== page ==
The Negroni

NegroniThis week is Imbibe Magazine and Campari’s Negroni Week. Like many other days and weeks that celebrate specific cocktails, this one is meant for appreciation of the classic apertif, but it is also for charity! Participating bars around the country will give a portion of their Negroni sales to the charity of their choice. Campari will then throw in an additional $10,000 to the charity of the establishment that raises the most money.

So what’s the big deal about the Negroni? Let’s take a look.


Count Camillo NegroniBack in Florence, Italy, somewhere around 1919, bartender Fosco Scarselli was ready to serve one of his regulars, Count Camillo Negroni, his favorite drink, the Americano. That day, Count Negroni stopped him and asked that he kick it up a notch, and replace the soda water with gin. To differentiate the drink even more, Scarselli added a twist of orange as a garnish. It became Negroni’s signature drink, and so after him it was named.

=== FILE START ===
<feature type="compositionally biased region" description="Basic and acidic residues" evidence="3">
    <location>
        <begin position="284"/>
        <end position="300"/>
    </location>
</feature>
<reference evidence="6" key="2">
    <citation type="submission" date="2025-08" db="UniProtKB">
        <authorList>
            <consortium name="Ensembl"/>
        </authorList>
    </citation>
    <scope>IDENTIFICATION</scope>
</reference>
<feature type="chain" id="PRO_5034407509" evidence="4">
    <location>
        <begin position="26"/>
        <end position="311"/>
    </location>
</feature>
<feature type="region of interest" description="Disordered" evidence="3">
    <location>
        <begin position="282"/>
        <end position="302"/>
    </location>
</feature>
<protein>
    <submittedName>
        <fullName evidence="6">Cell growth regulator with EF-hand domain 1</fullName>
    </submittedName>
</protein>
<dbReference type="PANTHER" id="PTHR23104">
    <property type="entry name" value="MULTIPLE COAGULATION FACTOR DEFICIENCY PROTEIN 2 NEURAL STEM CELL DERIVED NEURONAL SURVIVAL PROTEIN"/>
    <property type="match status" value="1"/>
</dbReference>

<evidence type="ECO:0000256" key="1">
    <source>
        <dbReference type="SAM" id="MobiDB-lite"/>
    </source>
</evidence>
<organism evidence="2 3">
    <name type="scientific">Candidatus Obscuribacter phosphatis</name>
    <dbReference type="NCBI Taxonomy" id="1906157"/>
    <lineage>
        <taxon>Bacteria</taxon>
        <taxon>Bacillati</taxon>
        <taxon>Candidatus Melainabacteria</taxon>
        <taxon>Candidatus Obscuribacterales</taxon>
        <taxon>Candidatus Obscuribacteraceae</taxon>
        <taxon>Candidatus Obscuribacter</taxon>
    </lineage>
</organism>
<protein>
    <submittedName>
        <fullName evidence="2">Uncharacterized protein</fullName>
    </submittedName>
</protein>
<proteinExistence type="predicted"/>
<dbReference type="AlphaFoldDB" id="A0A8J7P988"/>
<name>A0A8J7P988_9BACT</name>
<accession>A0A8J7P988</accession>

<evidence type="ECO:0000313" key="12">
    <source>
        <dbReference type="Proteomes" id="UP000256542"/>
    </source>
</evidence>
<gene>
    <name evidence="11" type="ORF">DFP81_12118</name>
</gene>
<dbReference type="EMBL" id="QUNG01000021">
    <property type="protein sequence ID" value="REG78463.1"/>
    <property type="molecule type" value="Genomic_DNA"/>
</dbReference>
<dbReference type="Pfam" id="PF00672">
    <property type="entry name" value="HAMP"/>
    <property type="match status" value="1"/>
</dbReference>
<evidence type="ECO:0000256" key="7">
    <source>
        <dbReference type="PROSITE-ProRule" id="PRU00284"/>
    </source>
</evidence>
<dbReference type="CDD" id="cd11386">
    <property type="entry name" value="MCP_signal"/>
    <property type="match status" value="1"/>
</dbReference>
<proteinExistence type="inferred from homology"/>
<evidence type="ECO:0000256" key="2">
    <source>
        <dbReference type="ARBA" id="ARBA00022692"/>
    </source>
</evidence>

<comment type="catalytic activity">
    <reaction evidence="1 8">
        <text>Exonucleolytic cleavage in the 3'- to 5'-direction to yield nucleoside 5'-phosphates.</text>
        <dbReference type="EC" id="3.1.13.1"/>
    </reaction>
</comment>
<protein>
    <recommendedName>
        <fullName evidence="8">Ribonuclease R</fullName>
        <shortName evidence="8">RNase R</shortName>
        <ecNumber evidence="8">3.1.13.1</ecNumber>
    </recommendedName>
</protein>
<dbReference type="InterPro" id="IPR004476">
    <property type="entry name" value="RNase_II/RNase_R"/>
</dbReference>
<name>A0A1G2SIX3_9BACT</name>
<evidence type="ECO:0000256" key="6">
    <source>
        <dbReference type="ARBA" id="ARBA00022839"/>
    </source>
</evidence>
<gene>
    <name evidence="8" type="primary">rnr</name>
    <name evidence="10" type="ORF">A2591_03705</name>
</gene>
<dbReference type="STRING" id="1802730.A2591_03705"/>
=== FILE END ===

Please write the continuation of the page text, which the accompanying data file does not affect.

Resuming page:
The Ultimate of the Old Recipes

As a cocktail, the Negroni is not complicated. With just three ingredients – gin, Campari, and sweet vermouth, it’s easy for anyone to learn, perfect, and then, if they choose, experiment. Many bartenders will make their Negronis differently for each season, changing up the gin or the vermouth. It’s the original, though, that people rave about. Complementing flavors of sweet, bitter, and boozey make it popular among all whose lips touch it – classic cocktail enthusiasts and new drinkers, women and men, young and old. It is the ultimate of the old recipes.

The Negroni


1 part gin
1 part Campari
1 part Sweet Vermouth*

Build in a rocks glass over ice. Garnish with a twist and/or slice of orange.

*Many recipes call specifically for Cinzano Rosso, but any similar vermouth is acceptable



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